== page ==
NDP leader Andrea Horwath speaks with media at Queens Park in Toronto, ON on Mon. Jan. 28, 2013.
Credits: DAVE THOMAS/QMI AGENCY
"One thing about a public inquiry - they're prorogue-proof," Horwath said Monday.
Horwath - who was set to speak to Wynne later in the day, for the first time since her Liberal leadership convention win - said her predecessor Premier Dalton McGuinty blocked Ontarians from finding out the truth about two gas plant relocations before the last general election.
"The new premier has to do better," Horwath said.
Horwath is Wynne's best bet to reach some sort of deal to keep the minority legislature going if she wants time to find her feet in the new job. The Liberal boss reached out to the NDP in her first press conference, naming youth unemployment and social services improvements among her top priorities.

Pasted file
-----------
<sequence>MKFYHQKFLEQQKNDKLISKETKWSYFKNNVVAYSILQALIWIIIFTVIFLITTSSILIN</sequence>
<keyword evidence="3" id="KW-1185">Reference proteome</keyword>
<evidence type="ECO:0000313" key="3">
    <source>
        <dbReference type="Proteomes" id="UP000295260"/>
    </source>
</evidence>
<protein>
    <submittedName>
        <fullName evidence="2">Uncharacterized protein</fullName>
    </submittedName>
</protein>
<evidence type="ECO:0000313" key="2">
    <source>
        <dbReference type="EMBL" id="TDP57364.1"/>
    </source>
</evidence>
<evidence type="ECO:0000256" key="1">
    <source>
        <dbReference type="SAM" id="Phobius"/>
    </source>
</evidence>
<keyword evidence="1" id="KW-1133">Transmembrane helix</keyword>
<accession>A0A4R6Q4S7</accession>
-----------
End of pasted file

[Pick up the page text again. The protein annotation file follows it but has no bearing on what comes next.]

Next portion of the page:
But the new condition Horwath is imposing could make that difficult, as a public inquiry into the gas plant would be an unwelcome drag on their efforts to distance Wynne from the last few years of McGuinty's reign.
Moving the two plants from unpopular and politically sensitive ridings has cost taxpayers at least $240 million.
Progressive Conservative Leader Tim Hudak said he was optimistic he could convince Wynne to cut back on spending on focus on job creation - despite her comments to the contrary in her first news conference Sunday.
"You wouldn't get into this business if you weren't hopeful," Hudak said.
"I am concerned that the first 48 hours under the incoming premier sound a lot like the last decade under Dalton McGuinty. Ontario is on the wrong path and we need to take action."